Chronic recurrent multifocal osteomyelitis in children: a single center experience over five years


SAĞ E. , Sonmezi H. E. , DEMİR S. , BİLGİNER Y. , ERGEN F. B. , Aydingoz O., ...Daha Fazla

TURKISH JOURNAL OF PEDIATRICS, cilt.61, ss.386-391, 2019 (SCI İndekslerine Giren Dergi) identifier identifier identifier

  • Cilt numarası: 61 Konu: 3
  • Basım Tarihi: 2019
  • Doi Numarası: 10.24953/turkjped.2019.03.010
  • Dergi Adı: TURKISH JOURNAL OF PEDIATRICS
  • Sayfa Sayıları: ss.386-391

Özet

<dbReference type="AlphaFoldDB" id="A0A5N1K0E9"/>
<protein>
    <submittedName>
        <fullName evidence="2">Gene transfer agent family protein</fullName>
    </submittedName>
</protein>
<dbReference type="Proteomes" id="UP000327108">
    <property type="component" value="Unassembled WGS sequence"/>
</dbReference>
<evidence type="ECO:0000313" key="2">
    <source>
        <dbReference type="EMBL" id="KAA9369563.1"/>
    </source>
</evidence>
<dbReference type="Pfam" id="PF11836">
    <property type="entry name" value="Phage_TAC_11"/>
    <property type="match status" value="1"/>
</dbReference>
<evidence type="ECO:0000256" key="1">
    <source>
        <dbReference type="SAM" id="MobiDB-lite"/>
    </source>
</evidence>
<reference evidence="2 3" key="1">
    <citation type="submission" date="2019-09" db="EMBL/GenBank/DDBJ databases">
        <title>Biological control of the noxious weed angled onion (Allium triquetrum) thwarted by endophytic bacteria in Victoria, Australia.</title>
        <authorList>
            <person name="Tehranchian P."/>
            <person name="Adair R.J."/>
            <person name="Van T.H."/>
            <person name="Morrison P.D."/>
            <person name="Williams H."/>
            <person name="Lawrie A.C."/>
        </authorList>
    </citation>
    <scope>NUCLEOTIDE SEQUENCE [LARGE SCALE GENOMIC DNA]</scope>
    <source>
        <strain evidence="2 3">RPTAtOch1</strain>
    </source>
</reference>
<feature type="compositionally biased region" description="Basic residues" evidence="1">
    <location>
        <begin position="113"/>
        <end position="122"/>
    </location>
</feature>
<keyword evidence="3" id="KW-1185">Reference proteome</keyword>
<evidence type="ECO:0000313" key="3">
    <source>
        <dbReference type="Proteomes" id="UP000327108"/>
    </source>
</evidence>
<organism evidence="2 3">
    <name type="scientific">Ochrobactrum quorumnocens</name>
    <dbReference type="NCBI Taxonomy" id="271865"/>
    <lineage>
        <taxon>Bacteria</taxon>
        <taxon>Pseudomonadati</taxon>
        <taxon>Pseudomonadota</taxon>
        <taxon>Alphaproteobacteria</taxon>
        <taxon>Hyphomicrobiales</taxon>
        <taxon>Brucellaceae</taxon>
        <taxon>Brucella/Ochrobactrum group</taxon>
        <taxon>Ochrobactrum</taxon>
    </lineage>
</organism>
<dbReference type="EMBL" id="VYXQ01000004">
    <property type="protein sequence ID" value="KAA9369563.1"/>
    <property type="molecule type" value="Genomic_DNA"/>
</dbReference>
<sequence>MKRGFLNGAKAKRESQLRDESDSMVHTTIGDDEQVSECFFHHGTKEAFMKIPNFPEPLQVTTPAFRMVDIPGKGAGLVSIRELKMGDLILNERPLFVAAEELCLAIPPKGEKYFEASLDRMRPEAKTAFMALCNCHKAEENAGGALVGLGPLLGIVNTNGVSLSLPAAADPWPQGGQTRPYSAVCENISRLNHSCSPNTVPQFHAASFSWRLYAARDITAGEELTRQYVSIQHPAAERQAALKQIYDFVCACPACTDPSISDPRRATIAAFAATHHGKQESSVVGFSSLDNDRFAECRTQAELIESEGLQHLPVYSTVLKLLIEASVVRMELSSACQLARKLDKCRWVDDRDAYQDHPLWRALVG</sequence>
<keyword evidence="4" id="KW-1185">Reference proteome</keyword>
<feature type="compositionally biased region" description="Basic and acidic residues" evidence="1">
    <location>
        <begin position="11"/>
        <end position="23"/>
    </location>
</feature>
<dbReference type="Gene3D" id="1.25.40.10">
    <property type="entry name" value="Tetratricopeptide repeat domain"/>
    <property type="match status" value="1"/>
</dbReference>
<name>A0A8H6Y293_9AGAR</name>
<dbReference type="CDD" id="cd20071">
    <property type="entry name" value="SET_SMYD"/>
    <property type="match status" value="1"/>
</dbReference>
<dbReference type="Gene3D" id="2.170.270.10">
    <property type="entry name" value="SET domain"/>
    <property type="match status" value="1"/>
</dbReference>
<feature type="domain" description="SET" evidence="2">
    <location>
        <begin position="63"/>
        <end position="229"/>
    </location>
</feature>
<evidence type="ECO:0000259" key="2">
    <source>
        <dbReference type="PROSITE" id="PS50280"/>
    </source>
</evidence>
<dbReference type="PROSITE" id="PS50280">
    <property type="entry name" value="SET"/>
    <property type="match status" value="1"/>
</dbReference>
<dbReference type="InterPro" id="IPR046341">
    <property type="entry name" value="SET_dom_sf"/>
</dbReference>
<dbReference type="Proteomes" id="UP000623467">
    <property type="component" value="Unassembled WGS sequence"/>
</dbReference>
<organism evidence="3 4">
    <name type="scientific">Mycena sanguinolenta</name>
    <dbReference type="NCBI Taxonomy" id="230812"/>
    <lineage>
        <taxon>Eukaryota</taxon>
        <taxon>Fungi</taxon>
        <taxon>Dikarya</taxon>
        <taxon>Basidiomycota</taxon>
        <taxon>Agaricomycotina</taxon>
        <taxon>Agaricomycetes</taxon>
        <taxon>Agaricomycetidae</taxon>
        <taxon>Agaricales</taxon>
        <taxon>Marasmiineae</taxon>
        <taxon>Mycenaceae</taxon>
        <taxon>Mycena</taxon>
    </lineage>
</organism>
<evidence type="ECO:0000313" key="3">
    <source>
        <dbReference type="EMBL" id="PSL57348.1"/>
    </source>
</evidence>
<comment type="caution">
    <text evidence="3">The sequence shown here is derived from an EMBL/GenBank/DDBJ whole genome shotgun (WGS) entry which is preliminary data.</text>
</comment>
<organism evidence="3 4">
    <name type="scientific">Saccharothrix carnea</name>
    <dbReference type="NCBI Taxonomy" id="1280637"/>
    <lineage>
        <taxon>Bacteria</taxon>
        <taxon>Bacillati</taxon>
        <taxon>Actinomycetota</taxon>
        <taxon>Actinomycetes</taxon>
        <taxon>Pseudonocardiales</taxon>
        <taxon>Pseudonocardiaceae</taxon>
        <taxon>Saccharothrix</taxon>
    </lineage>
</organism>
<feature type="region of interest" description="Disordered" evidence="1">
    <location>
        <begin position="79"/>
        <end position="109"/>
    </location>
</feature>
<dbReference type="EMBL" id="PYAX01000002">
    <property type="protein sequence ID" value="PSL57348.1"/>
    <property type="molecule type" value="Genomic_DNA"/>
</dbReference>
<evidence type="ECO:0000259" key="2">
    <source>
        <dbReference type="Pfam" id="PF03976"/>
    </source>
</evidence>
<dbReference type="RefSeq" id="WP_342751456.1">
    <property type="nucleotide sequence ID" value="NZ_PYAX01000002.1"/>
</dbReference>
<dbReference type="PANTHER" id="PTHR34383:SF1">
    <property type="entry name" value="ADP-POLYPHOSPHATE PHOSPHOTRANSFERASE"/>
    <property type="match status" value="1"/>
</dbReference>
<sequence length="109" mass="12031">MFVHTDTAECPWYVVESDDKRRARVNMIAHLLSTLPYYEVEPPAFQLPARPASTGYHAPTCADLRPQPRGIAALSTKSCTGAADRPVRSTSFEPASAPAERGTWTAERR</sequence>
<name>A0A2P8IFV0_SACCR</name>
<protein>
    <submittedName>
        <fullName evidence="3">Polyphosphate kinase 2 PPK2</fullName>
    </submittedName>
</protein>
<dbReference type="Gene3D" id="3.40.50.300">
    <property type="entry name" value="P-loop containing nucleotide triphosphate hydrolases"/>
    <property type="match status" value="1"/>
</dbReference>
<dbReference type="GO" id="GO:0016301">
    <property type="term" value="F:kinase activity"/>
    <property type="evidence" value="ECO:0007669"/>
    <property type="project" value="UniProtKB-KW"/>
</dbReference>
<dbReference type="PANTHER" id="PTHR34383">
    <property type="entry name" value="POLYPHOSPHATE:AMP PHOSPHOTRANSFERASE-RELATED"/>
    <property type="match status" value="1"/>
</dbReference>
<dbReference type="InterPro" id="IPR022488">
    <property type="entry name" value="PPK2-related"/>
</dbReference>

Chronic recurrent multifocal osteomyelitis (CRMO) is a rare disease characterized by sterile bone inflammation. It is an orphan disease with many unclear aspects in terms of diagnosis, treatment and follow-up. The aim of this study was to report our experience of pediatric CRMO patients. Children who were diagnosed with CRMO, and were followed-up between January 2008 and January 2017, were included in this study. There were 15 CRMO patients (8M/7F) with a median age at diagnosis of 9.0 years (range: 0.6-15.0). Bone pain was the most common presenting symptom. All of the patients had multifocal bone lesions. Vertebrae (66.7%) and femur (66.7%) were the most commonly affected bones. Eight of the patients also had sacroiliitis; however, only one of them was HLA-B27 positive. Whole-body magnetic resonance imaging (MRI) was used as a diagnostic tool in 13 patients revealing bone marrow edema (84.6%), osteitis (69.2%), and periosteal reaction (61.5%). All patients were initially treated with non-steroidal anti-inflammatory drugs (NSAIDs), however, disease-modifying anti-rheumatic drugs, anti-TNF agents or pamidronate were added to therapy due to inadequate treatment response. Clinical remission was achieved in 12 patients (1 with NSAIDs, 3 with methotrexate, 1 with pamidronate and 7 with an anti-TNF agent). During the follow-up period, relapses were observed in four patients who presented with pain and/or a newly formed bone lesion on MRI. Eventually, however, all of these patients also reached remission. CRMO is a chronic disease which may have a progressive or relapsing-remitting course. Improvement of the knowledge about this rare disease may help to enlighten the unknowns of the disease.